We can state the Axiom of Choice as follows: 'If A is a family of nonempty sets, then there is a function f with domain A such that f(a) ∈ a for every a ∈ A. Such a function f is called a choice function for A'.

However, if A may be any family of nonempty sets, it may also include the set that we create through the choice of exactly one element from a known collection of nonempty sets. That is, if we allow any set to exist in the first place, we either do not need a choice function to create a new set, or we tacitly assume that at the beginning the choice function only applies to certain collections of sets. But since the Choice Set is a set, then after its statement of existence we may apply the choice function to the collection including this set and other sets to create a new set that did not exist before.

Am I wrong? My problem is: which sets are allowed to exist before the statement of existence of the Choice set?

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    $\begingroup$ There is no creation of anything. The axiom of choice only gives the existence of a certain set, but this set is not "created" while you use the axiom $\endgroup$ – Max Apr 2 '17 at 8:58
  • $\begingroup$ @Max Did the set exist before the enunciation of the axiom or not? $\endgroup$ – Egli Apr 2 '17 at 8:59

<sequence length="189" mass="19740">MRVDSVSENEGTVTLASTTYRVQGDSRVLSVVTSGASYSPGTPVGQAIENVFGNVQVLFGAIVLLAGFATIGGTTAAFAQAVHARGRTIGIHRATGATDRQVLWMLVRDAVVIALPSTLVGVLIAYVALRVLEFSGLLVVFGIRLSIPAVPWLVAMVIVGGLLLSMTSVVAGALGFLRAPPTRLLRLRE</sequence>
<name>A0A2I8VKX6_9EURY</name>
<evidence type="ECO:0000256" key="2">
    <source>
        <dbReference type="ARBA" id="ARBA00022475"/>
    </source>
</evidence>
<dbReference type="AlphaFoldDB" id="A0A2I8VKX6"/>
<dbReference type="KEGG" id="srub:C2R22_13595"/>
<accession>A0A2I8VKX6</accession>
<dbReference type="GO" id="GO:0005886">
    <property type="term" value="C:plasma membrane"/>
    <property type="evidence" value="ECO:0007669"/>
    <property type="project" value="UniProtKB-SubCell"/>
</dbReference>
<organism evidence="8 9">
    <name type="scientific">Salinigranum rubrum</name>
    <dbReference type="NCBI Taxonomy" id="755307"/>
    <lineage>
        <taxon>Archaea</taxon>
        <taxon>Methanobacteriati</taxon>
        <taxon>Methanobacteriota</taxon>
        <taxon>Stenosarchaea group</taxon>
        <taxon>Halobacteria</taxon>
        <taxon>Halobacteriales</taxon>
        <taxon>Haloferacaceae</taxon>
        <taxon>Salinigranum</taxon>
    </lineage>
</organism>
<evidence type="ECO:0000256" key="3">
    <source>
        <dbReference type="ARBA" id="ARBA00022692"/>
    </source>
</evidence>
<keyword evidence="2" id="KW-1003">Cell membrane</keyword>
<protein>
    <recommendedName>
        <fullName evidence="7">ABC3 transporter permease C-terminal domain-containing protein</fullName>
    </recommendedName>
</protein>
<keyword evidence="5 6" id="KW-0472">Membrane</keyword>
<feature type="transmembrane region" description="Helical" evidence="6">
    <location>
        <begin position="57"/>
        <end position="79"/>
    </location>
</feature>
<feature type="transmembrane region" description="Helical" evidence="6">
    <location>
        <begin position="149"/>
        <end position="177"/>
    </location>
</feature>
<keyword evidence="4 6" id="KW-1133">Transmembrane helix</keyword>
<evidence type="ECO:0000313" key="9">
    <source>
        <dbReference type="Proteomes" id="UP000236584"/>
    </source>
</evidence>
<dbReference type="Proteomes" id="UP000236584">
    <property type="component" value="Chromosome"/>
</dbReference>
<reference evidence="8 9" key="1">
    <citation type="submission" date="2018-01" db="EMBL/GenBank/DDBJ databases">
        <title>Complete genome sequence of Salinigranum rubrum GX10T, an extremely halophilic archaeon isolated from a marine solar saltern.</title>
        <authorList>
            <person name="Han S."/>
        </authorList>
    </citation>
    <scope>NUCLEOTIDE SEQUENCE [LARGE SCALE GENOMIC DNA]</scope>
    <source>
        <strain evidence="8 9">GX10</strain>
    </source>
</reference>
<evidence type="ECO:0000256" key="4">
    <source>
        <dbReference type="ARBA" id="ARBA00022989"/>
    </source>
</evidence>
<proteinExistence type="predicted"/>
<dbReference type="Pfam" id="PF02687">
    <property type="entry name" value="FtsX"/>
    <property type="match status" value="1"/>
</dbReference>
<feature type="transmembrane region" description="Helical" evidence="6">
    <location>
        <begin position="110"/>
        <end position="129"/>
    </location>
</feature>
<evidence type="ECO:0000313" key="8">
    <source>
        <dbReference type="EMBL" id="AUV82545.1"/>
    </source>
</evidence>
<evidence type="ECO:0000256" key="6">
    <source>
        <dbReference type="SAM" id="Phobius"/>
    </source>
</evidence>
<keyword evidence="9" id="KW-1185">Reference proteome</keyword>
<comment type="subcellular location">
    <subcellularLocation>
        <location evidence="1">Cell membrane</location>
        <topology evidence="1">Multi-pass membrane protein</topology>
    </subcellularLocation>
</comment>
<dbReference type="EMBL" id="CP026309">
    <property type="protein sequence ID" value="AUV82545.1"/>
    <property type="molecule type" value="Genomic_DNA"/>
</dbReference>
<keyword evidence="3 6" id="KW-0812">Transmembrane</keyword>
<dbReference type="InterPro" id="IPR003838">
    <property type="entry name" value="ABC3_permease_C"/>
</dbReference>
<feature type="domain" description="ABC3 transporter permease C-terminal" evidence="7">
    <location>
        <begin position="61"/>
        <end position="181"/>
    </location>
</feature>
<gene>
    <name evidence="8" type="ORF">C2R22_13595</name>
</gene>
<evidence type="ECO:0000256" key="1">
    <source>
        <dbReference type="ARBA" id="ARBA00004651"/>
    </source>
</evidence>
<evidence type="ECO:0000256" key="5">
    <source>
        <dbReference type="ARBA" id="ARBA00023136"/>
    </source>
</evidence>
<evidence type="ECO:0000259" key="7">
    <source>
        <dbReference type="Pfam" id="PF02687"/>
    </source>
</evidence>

• $\begingroup$ That question doesn't make sense. The enunciation of the axiom changes nothing : it just allows you to prove that this set exists. $\endgroup$ – Max Apr 2 '17 at 9:29
  • $\begingroup$ Let me try to word the question differently. We are speaking about a family of nonempty sets. Without further specification, the Choice Set C that is stated to exist may be part of a family of nonempty sets as well. (I am modifying this post, wait a minute). $\endgroup$ – Egli Apr 2 '17 at 10:33
  • $\begingroup$ Then we could use the Axiom of Choice again to state the existence of a second Choice Set that has an element from the first Choice Set, and so on. My question is: since it looks like that only through the Axiom of Choice we are allowed to state the existence of what looks like a very large amount of sets, then which sets are allowed to exist if in our set theory we include the negation of AC? $\endgroup$ – Egli Apr 2 '17 at 10:43

Axioms do not create sets. Axioms let us prove that some objects, in this case sets, exist. But existence is not predicated on provability.

Some families of sets admits a choice function, and that much is provable without the axiom of choice. If a family does not admit a choice function, then sets from which you can construct a choice function also do not exist.

  • $\begingroup$ I modified my question so that the word 'creation' is not included anymore. Thank you for your answer. $\endgroup$ – Egli Apr 2 '17 at 9:04
  • $\begingroup$ One more question: does the choice of the infimum from the sets that have an infimum require the axiom of choice? $\endgroup$ – Egli Apr 2 '17 at 9:07
  • $\begingroup$ @IacopoSbrolli No. If each member in the family comes pre-equipped with a single "preferred element" of any kind (be it the smallest, largest, reddest, the left one, or anything else), then using those preferred elements to construct a choice function may be done without the AoC. That being said, if each member of the family has different ways of deciding a preferred element, then you have to choose such a way for each member, which again requires AoC. $\endgroup$ – Arthur Apr 2 '17 at 9:12
  • $\begingroup$ Thank you. That is all. Have a good day. $\endgroup$ – Egli Apr 2 '17 at 9:16

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